|Title:||How we learn variation, optionality, and probability|
|Comment:||Superseded by ch. 15 of Functional Phonology, available via http://www.fon.hum.uva.nl/paul/|
|Abstract:||Variation is controlled by the grammar, though indirectly: it follows automatically from the robustness requirement of learning.
If every constraint in an Optimality-Theoretic grammar has a ranking value along a continuous scale, and the disharmony of a constraint at evaluation time is randomly distributed about this ranking value, the phenomenon of optionality in determining the winning candidate follows automatically from the finiteness of the difference between the ranking values of the relevant constraints. The degree of optionality is a descending function of this ranking difference.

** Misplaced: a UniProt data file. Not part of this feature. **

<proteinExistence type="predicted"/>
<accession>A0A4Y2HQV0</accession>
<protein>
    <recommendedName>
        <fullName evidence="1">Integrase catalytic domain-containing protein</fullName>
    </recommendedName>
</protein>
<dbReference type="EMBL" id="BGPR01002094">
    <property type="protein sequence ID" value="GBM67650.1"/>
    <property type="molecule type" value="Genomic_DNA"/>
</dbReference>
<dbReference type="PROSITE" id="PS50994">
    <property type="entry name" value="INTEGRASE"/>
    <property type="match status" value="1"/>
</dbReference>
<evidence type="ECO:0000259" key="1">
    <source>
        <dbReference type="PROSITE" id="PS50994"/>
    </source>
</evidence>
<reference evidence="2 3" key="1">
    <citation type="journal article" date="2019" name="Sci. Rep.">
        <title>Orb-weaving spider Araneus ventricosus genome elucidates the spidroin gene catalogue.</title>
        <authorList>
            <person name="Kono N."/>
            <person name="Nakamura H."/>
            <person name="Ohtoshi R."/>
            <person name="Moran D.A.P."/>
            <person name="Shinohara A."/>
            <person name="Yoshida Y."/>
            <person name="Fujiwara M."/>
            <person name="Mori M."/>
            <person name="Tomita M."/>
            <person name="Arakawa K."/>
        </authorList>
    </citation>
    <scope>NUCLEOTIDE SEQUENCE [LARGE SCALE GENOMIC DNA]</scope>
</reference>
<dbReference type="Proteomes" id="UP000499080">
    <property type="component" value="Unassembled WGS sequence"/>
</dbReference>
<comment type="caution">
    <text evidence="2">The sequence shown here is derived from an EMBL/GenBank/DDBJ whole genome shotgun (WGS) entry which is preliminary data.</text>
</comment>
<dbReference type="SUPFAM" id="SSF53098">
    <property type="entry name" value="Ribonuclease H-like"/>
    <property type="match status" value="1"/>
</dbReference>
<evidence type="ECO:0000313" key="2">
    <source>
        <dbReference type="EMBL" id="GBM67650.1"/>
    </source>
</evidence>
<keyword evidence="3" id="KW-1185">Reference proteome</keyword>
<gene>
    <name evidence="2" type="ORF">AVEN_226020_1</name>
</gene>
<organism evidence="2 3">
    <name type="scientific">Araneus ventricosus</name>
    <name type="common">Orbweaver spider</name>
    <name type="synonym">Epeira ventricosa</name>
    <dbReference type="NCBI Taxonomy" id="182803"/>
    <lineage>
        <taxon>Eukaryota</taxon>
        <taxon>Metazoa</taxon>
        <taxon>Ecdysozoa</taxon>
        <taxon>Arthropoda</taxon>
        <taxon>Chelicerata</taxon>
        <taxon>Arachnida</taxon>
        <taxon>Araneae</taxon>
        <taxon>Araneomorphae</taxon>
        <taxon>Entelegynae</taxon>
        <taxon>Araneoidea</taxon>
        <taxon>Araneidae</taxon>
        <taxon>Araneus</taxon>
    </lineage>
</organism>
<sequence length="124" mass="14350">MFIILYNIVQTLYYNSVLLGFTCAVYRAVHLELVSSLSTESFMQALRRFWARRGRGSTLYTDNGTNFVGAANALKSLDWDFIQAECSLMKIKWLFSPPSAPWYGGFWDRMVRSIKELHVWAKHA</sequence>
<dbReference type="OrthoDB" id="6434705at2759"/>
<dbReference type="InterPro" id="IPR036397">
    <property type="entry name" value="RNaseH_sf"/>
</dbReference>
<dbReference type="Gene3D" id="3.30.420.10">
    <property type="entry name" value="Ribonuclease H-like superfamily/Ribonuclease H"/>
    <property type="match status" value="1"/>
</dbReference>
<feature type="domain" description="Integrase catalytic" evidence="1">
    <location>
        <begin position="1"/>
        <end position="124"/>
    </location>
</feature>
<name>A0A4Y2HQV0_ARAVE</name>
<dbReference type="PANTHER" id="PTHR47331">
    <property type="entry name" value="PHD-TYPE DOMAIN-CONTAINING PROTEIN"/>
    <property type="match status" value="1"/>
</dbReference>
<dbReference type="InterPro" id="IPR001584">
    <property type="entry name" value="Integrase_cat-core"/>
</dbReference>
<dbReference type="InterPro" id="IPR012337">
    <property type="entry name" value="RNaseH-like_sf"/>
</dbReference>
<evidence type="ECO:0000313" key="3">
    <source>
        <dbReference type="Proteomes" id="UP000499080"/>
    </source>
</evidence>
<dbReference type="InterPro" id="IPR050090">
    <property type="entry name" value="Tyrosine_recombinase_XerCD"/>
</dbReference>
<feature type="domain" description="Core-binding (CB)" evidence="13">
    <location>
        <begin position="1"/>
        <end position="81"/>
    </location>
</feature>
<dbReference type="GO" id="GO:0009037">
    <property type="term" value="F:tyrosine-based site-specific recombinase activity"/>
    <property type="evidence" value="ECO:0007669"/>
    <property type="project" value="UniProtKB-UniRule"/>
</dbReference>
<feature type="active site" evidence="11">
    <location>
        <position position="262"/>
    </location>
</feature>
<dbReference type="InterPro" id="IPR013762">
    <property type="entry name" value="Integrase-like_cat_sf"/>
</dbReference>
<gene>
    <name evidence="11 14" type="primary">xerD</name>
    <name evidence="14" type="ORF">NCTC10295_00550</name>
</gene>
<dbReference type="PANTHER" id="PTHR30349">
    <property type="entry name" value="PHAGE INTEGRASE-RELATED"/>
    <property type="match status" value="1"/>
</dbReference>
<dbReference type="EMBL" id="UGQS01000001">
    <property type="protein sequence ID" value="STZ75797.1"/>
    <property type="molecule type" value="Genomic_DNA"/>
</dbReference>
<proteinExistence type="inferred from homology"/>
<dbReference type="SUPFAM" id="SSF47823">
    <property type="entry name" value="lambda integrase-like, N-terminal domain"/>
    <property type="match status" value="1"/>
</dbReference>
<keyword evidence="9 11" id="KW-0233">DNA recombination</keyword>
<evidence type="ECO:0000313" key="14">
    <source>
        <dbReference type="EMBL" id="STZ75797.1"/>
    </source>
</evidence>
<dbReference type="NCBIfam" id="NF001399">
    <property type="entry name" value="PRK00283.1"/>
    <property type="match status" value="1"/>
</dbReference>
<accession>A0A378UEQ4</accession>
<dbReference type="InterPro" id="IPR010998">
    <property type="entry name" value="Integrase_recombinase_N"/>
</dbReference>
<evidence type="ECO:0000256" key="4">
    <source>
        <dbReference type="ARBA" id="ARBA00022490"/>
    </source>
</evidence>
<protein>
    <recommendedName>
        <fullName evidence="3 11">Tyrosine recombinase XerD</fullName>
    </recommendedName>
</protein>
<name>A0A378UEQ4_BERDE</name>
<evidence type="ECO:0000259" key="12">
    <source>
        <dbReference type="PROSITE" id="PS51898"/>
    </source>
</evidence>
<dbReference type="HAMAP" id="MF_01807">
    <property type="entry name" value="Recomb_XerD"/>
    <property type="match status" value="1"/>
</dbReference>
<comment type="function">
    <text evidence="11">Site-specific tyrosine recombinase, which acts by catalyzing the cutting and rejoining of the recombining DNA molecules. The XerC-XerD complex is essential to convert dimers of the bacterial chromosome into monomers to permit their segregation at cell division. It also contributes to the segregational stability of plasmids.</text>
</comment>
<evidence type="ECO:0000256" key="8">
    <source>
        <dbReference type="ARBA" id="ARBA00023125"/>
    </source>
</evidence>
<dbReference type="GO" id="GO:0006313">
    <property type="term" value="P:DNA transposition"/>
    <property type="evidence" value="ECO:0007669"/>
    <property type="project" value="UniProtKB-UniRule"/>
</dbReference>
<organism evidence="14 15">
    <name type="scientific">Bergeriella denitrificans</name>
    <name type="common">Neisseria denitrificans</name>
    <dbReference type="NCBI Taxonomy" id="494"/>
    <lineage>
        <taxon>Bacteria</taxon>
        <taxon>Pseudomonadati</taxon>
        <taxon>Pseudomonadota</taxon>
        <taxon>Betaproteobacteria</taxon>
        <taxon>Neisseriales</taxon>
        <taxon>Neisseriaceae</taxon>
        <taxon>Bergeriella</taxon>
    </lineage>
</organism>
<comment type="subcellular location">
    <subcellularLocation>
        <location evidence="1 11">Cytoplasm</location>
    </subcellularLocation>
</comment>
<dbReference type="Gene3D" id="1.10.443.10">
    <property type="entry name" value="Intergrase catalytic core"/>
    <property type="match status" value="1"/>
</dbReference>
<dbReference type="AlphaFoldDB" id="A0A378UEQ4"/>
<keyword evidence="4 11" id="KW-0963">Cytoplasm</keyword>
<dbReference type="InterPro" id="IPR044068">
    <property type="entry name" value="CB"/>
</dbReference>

In the production grammar, the symmetrized Minimal Gradual Learning Algorithm will automatically cause the learner to copy the degrees of optionality from the language environment.
In the perception grammar, even the slightest degree of randomness in constraint evaluation will automatically cause the learner to become a probability-matching listener, whose categorization distributions match the production distributions of the language environment.
Evidence suggests that natural learners follow a symmetric demotion-and-promotion strategy, not a demotion-only strategy.